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Paris (AFP) - Nearly 1,300 minors are among thousands of migrants living in squalid conditions at the "Jungle" migrant camp soon to be demolished in northern France, a charity said Wednesday.
The figure is a steep jump from the 861 minors the group France Terre d'Asile counted at the sprawling site in late August, its director Pierre Henry noted.
In a census on Monday and Tuesday, the charity counted 1,290 minors of whom nearly 500 had family in Britain, Henry said, adding that "95 percent of them say they want to go to Britain".
The makeshift settlement has become a focal point in France of Europe's migrant crisis, the subject of heated debate among politicians and a constant source of tension with Britain.
France said Monday that Britain had a "moral duty" to let migrant children still in the Jungle join their relatives across the Channel.
Earlier Wednesday, a top French court approved the authorities' plans to shut down unlicensed cafes and stalls in the Jungle.
Overturning a lower court decision in favour of the shopowners, the Council of State ruled their premises were "unhygienic" and a "serious fire hazard".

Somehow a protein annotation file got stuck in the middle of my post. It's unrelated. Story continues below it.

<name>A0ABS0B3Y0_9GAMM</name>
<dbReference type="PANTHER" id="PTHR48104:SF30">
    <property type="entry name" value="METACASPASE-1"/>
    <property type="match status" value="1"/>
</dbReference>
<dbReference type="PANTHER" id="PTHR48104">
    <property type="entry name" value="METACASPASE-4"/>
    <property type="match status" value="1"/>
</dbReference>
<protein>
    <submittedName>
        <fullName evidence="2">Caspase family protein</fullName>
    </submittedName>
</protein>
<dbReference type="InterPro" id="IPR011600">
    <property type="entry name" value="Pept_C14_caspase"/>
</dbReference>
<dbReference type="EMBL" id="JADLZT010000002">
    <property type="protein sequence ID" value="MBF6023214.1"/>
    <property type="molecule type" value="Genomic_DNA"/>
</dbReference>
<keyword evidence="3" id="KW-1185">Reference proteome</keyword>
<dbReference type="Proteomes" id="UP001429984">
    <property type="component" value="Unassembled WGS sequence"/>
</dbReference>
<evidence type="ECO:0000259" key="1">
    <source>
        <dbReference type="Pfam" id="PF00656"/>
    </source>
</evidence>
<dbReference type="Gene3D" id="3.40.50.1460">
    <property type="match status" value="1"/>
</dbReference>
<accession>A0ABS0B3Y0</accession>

In its ruling it backed the authorities' claim that the shops and cafes were being used for smuggling activities that had "caused tension and violence".
The decision comes as the state prepares to dismantle the camp, whose overall population was estimated Tuesday by local authorities at under 5,700, down from 6,900 in August.
Charities have said the number is closer to 10,000.
After the camp is closed, asylum-seekers are to be moved to shelters around the country.
Many shops and cafes in the camp had already closed.
In August, a court in the city of Lille ruled they should be allowed to remain open, saying they fulfilled an important social role for the migrants.
Calais is a magnet for migrants trying to reach Britain by stowing away on trucks heading across the Channel from France.